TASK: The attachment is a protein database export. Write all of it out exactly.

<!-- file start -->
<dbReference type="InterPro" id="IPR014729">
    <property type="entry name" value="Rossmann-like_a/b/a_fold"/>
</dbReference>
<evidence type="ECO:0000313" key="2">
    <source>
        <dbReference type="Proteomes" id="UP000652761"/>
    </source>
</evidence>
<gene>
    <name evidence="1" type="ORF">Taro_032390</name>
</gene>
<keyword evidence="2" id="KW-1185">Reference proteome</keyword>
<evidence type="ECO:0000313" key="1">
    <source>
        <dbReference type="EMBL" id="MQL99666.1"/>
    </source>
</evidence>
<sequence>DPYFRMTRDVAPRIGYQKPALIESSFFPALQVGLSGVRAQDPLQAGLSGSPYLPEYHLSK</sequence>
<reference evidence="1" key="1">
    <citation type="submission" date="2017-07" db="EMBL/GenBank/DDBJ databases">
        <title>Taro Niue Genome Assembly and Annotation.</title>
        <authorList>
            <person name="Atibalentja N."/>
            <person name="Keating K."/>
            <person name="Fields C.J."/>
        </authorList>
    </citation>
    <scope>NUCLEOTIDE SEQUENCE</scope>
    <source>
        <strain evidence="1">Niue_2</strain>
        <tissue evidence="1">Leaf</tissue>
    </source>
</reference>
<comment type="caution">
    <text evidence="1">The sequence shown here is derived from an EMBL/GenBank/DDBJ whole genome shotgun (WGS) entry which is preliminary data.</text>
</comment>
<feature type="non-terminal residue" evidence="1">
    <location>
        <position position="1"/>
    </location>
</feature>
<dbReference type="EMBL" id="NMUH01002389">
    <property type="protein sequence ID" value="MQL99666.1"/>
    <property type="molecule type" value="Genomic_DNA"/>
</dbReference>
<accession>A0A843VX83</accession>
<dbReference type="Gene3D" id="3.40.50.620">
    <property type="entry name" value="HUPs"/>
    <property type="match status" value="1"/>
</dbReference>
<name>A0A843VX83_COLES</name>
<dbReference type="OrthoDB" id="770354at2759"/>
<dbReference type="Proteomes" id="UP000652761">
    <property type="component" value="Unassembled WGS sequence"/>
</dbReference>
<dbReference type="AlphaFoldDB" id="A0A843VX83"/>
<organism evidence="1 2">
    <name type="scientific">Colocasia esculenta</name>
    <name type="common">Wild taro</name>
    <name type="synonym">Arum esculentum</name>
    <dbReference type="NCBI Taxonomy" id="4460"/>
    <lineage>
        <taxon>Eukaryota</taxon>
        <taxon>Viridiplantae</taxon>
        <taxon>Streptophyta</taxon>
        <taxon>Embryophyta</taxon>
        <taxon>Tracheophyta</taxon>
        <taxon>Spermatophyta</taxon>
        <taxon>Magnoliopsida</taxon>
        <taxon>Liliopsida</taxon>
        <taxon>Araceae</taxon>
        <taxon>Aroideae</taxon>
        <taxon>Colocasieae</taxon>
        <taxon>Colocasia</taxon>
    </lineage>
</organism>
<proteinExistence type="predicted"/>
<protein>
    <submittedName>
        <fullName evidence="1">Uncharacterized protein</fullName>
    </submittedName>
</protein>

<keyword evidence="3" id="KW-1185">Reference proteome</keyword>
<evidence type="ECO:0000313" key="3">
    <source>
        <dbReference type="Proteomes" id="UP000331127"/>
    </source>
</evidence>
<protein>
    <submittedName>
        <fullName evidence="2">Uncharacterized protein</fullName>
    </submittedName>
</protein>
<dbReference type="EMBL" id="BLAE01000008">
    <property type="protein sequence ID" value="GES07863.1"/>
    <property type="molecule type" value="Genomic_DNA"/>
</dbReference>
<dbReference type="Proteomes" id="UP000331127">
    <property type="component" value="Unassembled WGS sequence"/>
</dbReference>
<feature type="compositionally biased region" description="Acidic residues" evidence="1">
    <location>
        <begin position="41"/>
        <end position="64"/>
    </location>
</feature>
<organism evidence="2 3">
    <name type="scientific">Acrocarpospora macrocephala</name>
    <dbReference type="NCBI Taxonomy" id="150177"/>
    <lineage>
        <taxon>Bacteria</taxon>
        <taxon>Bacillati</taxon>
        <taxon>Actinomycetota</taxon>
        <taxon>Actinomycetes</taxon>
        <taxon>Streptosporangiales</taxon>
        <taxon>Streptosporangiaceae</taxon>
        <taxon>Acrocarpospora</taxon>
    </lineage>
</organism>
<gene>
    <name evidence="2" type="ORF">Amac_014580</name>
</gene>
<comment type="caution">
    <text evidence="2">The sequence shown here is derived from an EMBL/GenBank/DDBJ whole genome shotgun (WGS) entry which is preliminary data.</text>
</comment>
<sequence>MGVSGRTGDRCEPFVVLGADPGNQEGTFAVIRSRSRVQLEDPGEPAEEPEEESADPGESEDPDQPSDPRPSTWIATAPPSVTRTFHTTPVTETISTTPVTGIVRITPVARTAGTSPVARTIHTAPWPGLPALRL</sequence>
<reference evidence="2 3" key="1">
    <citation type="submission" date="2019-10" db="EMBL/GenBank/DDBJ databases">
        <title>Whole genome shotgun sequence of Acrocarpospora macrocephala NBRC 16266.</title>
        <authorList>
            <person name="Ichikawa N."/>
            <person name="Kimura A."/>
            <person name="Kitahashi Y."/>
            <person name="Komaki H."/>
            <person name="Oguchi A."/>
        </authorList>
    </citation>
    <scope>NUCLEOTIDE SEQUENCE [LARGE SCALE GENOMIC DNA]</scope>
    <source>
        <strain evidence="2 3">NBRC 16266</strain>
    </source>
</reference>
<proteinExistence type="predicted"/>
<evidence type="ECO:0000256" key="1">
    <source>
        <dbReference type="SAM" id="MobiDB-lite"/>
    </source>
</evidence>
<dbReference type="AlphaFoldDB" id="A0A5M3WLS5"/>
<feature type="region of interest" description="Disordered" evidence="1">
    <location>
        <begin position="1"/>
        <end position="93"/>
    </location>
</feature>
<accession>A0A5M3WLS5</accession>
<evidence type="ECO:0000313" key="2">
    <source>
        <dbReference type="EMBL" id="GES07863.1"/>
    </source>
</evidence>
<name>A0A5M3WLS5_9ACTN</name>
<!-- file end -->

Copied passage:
<dbReference type="InterPro" id="IPR014729">
    <property type="entry name" value="Rossmann-like_a/b/a_fold"/>
</dbReference>
<evidence type="ECO:0000313" key="2">
    <source>
        <dbReference type="Proteomes" id="UP000652761"/>
    </source>
</evidence>
<gene>
    <name evidence="1" type="ORF">Taro_032390</name>
</gene>
<keyword evidence="2" id="KW-1185">Reference proteome</keyword>
<evidence type="ECO:0000313" key="1">
    <source>
        <dbReference type="EMBL" id="MQL99666.1"/>
    </source>
</evidence>
<sequence>DPYFRMTRDVAPRIGYQKPALIESSFFPALQVGLSGVRAQDPLQAGLSGSPYLPEYHLSK</sequence>
<reference evidence="1" key="1">
    <citation type="submission" date="2017-07" db="EMBL/GenBank/DDBJ databases">
        <title>Taro Niue Genome Assembly and Annotation.</title>
        <authorList>
            <person name="Atibalentja N."/>
            <person name="Keating K."/>
            <person name="Fields C.J."/>
        </authorList>
    </citation>
    <scope>NUCLEOTIDE SEQUENCE</scope>
    <source>
        <strain evidence="1">Niue_2</strain>
        <tissue evidence="1">Leaf</tissue>
    </source>
</reference>
<comment type="caution">
    <text evidence="1">The sequence shown here is derived from an EMBL/GenBank/DDBJ whole genome shotgun (WGS) entry which is preliminary data.</text>
</comment>
<feature type="non-terminal residue" evidence="1">
    <location>
        <position position="1"/>
    </location>
</feature>
<dbReference type="EMBL" id="NMUH01002389">
    <property type="protein sequence ID" value="MQL99666.1"/>
    <property type="molecule type" value="Genomic_DNA"/>
</dbReference>
<accession>A0A843VX83</accession>
<dbReference type="Gene3D" id="3.40.50.620">
    <property type="entry name" value="HUPs"/>
    <property type="match status" value="1"/>
</dbReference>
<name>A0A843VX83_COLES</name>
<dbReference type="OrthoDB" id="770354at2759"/>
<dbReference type="Proteomes" id="UP000652761">
    <property type="component" value="Unassembled WGS sequence"/>
</dbReference>
<dbReference type="AlphaFoldDB" id="A0A843VX83"/>
<organism evidence="1 2">
    <name type="scientific">Colocasia esculenta</name>
    <name type="common">Wild taro</name>
    <name type="synonym">Arum esculentum</name>
    <dbReference type="NCBI Taxonomy" id="4460"/>
    <lineage>
        <taxon>Eukaryota</taxon>
        <taxon>Viridiplantae</taxon>
        <taxon>Streptophyta</taxon>
        <taxon>Embryophyta</taxon>
        <taxon>Tracheophyta</taxon>
        <taxon>Spermatophyta</taxon>
        <taxon>Magnoliopsida</taxon>
        <taxon>Liliopsida</taxon>
        <taxon>Araceae</taxon>
        <taxon>Aroideae</taxon>
        <taxon>Colocasieae</taxon>
        <taxon>Colocasia</taxon>
    </lineage>
</organism>
<proteinExistence type="predicted"/>
<protein>
    <submittedName>
        <fullName evidence="1">Uncharacterized protein</fullName>
    </submittedName>
</protein>

<keyword evidence="3" id="KW-1185">Reference proteome</keyword>
<evidence type="ECO:0000313" key="3">
    <source>
        <dbReference type="Proteomes" id="UP000331127"/>
    </source>
</evidence>
<protein>
    <submittedName>
        <fullName evidence="2">Uncharacterized protein</fullName>
    </submittedName>
</protein>
<dbReference type="EMBL" id="BLAE01000008">
    <property type="protein sequence ID" value="GES07863.1"/>
    <property type="molecule type" value="Genomic_DNA"/>
</dbReference>
<dbReference type="Proteomes" id="UP000331127">
    <property type="component" value="Unassembled WGS sequence"/>
</dbReference>
<feature type="compositionally biased region" description="Acidic residues" evidence="1">
    <location>
        <begin position="41"/>
        <end position="64"/>
    </location>
</feature>
<organism evidence="2 3">
    <name type="scientific">Acrocarpospora macrocephala</name>
    <dbReference type="NCBI Taxonomy" id="150177"/>
    <lineage>
        <taxon>Bacteria</taxon>
        <taxon>Bacillati</taxon>
        <taxon>Actinomycetota</taxon>
        <taxon>Actinomycetes</taxon>
        <taxon>Streptosporangiales</taxon>
        <taxon>Streptosporangiaceae</taxon>
        <taxon>Acrocarpospora</taxon>
    </lineage>
</organism>
<gene>
    <name evidence="2" type="ORF">Amac_014580</name>
</gene>
<comment type="caution">
    <text evidence="2">The sequence shown here is derived from an EMBL/GenBank/DDBJ whole genome shotgun (WGS) entry which is preliminary data.</text>
</comment>
<sequence>MGVSGRTGDRCEPFVVLGADPGNQEGTFAVIRSRSRVQLEDPGEPAEEPEEESADPGESEDPDQPSDPRPSTWIATAPPSVTRTFHTTPVTETISTTPVTGIVRITPVARTAGTSPVARTIHTAPWPGLPALRL</sequence>
<reference evidence="2 3" key="1">
    <citation type="submission" date="2019-10" db="EMBL/GenBank/DDBJ databases">
        <title>Whole genome shotgun sequence of Acrocarpospora macrocephala NBRC 16266.</title>
        <authorList>
            <person name="Ichikawa N."/>
            <person name="Kimura A."/>
            <person name="Kitahashi Y."/>
            <person name="Komaki H."/>
            <person name="Oguchi A."/>
        </authorList>
    </citation>
    <scope>NUCLEOTIDE SEQUENCE [LARGE SCALE GENOMIC DNA]</scope>
    <source>
        <strain evidence="2 3">NBRC 16266</strain>
    </source>
</reference>
<proteinExistence type="predicted"/>
<evidence type="ECO:0000256" key="1">
    <source>
        <dbReference type="SAM" id="MobiDB-lite"/>
    </source>
</evidence>
<dbReference type="AlphaFoldDB" id="A0A5M3WLS5"/>
<feature type="region of interest" description="Disordered" evidence="1">
    <location>
        <begin position="1"/>
        <end position="93"/>
    </location>
</feature>
<accession>A0A5M3WLS5</accession>
<evidence type="ECO:0000313" key="2">
    <source>
        <dbReference type="EMBL" id="GES07863.1"/>
    </source>
</evidence>
<name>A0A5M3WLS5_9ACTN</name>